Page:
(6) The Lovers at Howth : Part 2, The Enchanting Love-Spot of Diarmuid Ó Duibhne

The image above shows “The Enchanting Love-Spot of Diarmuid Ó Duibhne” watercolour biro and tippex.

Diarmuid And Grainne apparently never spent a single night in the same bed twice during the epic pursuit of them by King Fionn. But the trouble all began because Grainne had fallen in love with him when he was a young man playing hurley and his hair blew back from his face revealing his enchanted love-spot on his forehead which he tried to keep covered with his long dark hair most of the time.  This meant that Grainne was always destined to fall in love with him despite the duty of her arranged marriage to the much older King Fionn. The story of how Diarmuid got the love-spot is worth a telling in itself .

Diarmuid, Conan, Goll and Oscar were out hunting in the woods. Staying out too late they came across a light of a small house in the forest. They were greeted there by an old man who knew their names though they had not met him before. He was accompanied by a young woman and a cat . As they were eating their meal a wether (a goat) became unfastened from the house and it stood up on their table. The old man asked the men to fasten it but each in turn tried and failed very much to their disgrace as they were meant to be strong honourable men of The Fianna. Each man ended up under one of the feet of the goat.  Then the old man asked the cat to do it. So the Cat got up and fastened it successfully . This further added to their shame and they lost their appetite at that. But the old man consoled them as he was teaching them a lesson in humility and he explained to them that the goat represented the strength of the world and that the only thing that could tie that down was death itself as represented by the cat.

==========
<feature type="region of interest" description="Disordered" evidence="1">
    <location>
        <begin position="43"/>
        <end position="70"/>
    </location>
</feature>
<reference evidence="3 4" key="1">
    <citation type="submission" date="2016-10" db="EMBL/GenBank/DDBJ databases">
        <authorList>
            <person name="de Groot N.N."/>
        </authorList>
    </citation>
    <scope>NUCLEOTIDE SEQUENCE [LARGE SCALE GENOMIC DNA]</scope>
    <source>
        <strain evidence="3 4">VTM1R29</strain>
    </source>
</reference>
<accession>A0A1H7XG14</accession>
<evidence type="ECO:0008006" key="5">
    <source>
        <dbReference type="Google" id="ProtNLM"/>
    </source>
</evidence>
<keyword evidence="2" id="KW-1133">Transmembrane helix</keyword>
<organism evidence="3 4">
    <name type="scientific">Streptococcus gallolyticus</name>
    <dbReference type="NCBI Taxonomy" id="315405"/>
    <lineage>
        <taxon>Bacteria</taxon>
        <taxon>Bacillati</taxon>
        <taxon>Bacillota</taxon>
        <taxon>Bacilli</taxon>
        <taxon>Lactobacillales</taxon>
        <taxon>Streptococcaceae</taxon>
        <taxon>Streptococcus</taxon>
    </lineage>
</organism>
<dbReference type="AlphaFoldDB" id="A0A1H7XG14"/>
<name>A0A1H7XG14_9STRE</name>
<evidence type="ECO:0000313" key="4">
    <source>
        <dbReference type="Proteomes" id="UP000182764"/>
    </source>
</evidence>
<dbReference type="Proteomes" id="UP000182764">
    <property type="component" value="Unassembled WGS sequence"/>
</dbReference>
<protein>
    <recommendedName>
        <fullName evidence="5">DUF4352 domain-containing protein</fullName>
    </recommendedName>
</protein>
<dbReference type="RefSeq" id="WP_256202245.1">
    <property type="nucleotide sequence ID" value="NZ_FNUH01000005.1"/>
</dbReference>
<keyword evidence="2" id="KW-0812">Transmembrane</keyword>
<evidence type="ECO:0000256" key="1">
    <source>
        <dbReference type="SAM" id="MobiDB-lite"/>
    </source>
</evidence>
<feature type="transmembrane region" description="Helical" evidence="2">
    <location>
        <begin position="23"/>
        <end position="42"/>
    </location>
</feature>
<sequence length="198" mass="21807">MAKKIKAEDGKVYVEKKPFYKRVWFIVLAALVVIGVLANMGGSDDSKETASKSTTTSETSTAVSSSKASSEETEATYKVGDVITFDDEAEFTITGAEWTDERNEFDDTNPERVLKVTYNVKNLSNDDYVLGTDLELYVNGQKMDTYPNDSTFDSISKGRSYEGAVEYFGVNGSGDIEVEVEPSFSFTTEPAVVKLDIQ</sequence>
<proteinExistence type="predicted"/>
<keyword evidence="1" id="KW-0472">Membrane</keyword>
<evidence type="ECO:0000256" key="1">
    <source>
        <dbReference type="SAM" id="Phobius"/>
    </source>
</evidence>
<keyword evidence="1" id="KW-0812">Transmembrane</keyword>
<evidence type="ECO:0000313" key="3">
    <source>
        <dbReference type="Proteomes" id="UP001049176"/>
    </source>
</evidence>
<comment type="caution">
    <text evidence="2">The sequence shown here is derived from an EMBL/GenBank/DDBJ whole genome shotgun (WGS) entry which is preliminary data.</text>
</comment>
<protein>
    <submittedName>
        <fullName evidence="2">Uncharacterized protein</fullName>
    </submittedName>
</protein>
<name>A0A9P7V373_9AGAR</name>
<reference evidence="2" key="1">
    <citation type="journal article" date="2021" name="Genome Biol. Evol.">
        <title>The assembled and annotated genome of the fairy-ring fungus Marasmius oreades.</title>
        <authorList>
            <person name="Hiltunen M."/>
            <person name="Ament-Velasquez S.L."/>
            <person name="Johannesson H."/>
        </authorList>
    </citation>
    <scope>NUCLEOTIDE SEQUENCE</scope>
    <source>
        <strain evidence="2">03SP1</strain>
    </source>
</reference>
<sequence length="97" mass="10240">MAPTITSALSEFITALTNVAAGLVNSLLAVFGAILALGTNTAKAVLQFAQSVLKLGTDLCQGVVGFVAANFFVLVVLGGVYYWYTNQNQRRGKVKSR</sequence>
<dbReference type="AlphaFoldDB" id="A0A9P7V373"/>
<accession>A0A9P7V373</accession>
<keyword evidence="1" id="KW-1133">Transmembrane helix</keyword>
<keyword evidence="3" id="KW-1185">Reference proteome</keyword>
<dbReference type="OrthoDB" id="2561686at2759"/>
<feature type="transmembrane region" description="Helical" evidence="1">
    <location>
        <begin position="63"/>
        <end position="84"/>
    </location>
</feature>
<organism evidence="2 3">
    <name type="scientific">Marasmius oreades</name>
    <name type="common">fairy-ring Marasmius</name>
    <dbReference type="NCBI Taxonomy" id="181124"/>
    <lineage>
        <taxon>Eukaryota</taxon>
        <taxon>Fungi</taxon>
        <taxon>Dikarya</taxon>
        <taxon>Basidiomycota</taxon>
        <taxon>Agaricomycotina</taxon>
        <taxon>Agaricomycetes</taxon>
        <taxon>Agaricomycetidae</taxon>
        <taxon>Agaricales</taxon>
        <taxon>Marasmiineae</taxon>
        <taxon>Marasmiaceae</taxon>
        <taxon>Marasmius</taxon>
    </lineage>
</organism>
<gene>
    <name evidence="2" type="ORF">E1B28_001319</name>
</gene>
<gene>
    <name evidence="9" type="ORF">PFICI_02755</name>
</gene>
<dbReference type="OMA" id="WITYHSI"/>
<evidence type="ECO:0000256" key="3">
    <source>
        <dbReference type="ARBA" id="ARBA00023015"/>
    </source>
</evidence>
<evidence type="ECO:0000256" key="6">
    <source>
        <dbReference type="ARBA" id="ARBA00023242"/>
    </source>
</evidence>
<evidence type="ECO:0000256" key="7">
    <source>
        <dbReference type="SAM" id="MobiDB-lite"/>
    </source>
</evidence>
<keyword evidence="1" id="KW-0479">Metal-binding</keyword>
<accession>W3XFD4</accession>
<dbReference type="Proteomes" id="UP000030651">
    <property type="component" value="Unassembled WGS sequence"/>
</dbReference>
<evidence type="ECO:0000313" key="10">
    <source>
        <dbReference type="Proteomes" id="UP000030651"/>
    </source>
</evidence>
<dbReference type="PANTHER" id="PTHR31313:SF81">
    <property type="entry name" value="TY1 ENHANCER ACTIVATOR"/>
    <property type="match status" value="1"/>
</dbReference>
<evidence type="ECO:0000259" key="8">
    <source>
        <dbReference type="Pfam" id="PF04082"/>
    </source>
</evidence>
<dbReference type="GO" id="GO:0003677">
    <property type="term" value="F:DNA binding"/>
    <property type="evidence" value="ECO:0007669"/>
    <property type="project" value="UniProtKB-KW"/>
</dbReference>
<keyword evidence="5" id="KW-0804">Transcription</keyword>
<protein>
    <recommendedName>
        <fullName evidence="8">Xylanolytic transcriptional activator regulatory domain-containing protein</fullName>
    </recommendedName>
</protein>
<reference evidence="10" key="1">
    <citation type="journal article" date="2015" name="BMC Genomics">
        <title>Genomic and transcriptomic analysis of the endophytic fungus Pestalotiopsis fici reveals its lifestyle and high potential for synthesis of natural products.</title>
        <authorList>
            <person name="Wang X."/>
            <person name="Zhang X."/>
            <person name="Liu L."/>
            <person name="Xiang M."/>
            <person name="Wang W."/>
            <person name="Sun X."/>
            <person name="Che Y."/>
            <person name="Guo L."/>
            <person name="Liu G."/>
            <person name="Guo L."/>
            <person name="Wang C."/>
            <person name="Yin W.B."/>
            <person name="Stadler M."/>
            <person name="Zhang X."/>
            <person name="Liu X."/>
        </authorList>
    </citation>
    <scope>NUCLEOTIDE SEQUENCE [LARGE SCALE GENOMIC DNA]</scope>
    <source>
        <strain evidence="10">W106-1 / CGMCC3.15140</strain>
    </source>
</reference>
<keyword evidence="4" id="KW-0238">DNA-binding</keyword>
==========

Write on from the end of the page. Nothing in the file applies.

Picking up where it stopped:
Then the next part of their story took a turn when the old man bade to put the four of them up for the night in beds, when into their room came the young woman. “And the light of her beauty was shining on the walls like as if it was the light of a candle” .  Three of the four men  approached her in turn to sleep with her but she told them “ go back to your bed . I belonged to you once, and I will never belong to you again”. Then came Diarmuid’s turn and again she mysteriously said “I belonged to you once, and I will never belong to you again” but come over here to me, Diarmuid,” she said, “and I will put a love-spot on you, that no woman will ever see without giving you her love.”  She she asked him to come over to her . So Diarmuid went over to her, and she put her hand on his forehead, and she left the love-spot there, and no woman that ever saw him after that was able to refuse him her love.  

The story is full of meaning that involves unravelling. What did it mean when she said “she had belonged to them once”? For they thought they had not met her before. Like the cat , what did she represent? The love-spot sounds give to Diarmuid by the woman sounds very like a third eye or a chakra that being visible has the power to attract the love of a woman.  Or perhaps the story informs the initiate of a deeper power of desire within the body that must be restrained and understood or it can cause trouble. Like “wearing your heart on your sleeve” as that old saying goes. There are many insights to be gained when going over these old Irish myths, both about the customs of the times and the teachings of the druids. 

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